The Star Alliance airport community in Central America is worth mentioning here. As we noted before, the airport communities of Oneworld and SkyTeam in Latin America are domestic airport communities, but interestingly, the airport community of Star Alliance is an international community. One of Star Alliance’s Latin American member airlines is Avianca, which primarily serves destinations in Central and South America (for example, Colombia, Costa Rica, Ecuador, El Salvador, and Guatemala). The geographic size of countries in Central America is relatively small, so these countries have a limited number of airports; as a result, most of the connections inside this airport community are international, which is why the airport community of Star Alliance in Central America is an international community.

4.5. Quantifying Collaborative Proportions

In Table 3, the international airport communities with a low network density (<0.1) mainly appear in countries that do not have enough airports within the country (e.g., some countries in West Asia and Africa); as a result, the number of international connections is much higher than the number of domestic connections. The international airport communities with high network density (>0.1) are characterized by high connectivity across different countries (e.g., Asia-Pacific and America); for instance, most of the major airports in the Asia-Pacific area (Oneworld: the 3rd airport community; Star Alliance: the 16th airport community; SkyTeam: the 14th airport community) are strongly connected because the number of flights and network density there are relatively higher. Table 4 shows that Star Alliance has the highest level of collaboration among the three airline alliances.

4.6. Dominant Routes on Routes among Airline Alliances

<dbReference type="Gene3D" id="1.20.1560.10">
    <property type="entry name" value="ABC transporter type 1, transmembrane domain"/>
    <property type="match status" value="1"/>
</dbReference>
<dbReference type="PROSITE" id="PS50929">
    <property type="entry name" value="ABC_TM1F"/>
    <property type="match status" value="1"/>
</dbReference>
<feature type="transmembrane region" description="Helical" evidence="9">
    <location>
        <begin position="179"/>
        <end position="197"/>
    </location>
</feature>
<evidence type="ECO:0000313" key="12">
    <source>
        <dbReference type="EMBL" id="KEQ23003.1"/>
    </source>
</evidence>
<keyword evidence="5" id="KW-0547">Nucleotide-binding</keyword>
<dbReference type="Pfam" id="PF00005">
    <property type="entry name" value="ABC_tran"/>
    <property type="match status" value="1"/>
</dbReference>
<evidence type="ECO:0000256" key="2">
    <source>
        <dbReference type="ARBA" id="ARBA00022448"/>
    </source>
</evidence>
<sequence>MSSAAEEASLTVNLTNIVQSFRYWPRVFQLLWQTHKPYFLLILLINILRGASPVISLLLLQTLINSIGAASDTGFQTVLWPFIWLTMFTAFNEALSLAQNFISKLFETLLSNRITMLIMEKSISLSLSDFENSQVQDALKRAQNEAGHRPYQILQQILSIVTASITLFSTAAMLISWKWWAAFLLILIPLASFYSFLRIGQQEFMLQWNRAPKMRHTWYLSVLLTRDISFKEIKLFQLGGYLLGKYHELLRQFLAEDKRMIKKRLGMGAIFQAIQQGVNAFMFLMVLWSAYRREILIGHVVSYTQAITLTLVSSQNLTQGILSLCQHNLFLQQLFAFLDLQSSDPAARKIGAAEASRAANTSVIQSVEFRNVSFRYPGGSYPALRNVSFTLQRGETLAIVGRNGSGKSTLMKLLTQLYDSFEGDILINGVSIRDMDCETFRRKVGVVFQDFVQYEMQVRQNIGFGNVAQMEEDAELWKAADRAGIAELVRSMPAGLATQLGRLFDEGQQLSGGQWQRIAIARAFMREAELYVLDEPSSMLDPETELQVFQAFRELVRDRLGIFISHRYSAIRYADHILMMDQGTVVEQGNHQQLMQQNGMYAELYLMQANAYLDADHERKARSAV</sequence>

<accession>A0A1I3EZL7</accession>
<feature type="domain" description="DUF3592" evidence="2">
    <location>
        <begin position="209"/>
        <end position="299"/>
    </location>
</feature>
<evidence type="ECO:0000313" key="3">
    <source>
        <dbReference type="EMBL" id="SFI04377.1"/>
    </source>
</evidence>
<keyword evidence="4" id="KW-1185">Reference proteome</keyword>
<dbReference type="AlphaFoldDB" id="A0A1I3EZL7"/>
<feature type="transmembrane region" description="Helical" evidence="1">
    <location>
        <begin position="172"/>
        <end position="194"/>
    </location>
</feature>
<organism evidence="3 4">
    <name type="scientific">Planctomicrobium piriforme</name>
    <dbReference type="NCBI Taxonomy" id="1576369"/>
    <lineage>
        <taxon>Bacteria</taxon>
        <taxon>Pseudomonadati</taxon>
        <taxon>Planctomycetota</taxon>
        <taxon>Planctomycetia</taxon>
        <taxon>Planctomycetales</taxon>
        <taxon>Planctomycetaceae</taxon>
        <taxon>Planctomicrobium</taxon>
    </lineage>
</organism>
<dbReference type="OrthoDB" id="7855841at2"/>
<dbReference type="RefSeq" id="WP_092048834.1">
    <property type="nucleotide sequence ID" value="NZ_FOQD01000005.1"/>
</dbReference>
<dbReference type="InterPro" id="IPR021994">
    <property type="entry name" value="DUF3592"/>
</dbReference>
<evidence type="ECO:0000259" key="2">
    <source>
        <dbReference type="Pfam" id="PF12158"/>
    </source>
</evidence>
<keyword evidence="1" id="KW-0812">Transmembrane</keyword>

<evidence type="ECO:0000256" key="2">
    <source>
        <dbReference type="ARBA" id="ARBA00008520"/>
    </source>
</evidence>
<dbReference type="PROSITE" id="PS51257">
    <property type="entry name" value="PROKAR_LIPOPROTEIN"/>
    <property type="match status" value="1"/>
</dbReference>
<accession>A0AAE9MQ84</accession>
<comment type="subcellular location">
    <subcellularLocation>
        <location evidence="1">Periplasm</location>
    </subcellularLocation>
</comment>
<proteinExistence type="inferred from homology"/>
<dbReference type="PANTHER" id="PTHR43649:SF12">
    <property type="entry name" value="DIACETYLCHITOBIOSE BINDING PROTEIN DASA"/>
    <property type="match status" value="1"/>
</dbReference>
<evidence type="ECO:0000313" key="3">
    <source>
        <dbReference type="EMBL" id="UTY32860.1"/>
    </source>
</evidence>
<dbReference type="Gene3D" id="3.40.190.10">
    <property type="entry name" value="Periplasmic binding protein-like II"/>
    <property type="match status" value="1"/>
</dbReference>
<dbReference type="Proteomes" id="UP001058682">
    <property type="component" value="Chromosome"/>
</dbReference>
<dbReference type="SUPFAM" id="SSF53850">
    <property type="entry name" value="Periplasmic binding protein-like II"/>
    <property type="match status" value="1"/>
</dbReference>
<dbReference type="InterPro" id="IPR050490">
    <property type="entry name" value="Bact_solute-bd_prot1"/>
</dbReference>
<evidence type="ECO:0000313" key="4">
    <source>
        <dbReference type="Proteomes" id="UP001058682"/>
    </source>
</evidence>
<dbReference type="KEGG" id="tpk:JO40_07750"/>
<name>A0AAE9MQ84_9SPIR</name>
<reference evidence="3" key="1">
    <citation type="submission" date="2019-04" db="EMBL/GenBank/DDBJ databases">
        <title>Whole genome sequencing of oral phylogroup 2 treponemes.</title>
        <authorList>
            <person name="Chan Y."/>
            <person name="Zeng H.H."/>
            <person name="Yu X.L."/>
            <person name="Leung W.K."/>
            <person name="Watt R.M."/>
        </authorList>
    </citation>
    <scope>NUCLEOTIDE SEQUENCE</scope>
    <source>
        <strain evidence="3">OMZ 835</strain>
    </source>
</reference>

A dominant market position is indicated by the fact that only one airline alliance considers the departure and arrival airports with a route to be in the same market. According to Table 5, Star Alliance is the most dominant airline alliance out of all three alliances. First, the destination countries of Star Alliance are widely distributed throughout the world (=114), and the alliance has market dominance on the highest number of routes (=1109) among the three airline alliances; second, Star Alliance has more international impact caused by the relatively high proportion of international routes on which it has an international market position (=30.21%); nevertheless, it has market dominance on higher numbers of both domestic and international routes than SkyTeam and Oneworld.
Figure 3 shows the spatial distribution of market dominance for each airline alliance. Oneworld primarily serves the region from India to Europe and connects the United States and Central America. Star Alliance shows a strong presence in the European, North American, Latin American, and Chinese markets. SkyTeam focuses on the Chinese, European, and North American markets and the inter-continental region (from North America to Europe and from Europe to Africa).

4.7. Competitive Routes among Airline Alliances

A competitive market is one in which the departure and arrival airports are both within one market region in each of the airline alliances. The results show that competitive markets are distributed across 83 countries with 3111 routes, where the number of domestic routes and international routes is 2675 (85.99%) and 436 (14.01%), respectively.
As shown in Figure 4, the spatial distribution of competitive domestic markets is across three major regions: North America, Europe, and Asia-Pacific. While the international competitive markets are across four regions: North/Central America, Europe, West Asia, and Asia-Pacific. Remarkably, the United States has the largest number of domestic competitive routes (=2288, 85.53% of the dominant competitive routes).

5. Discussion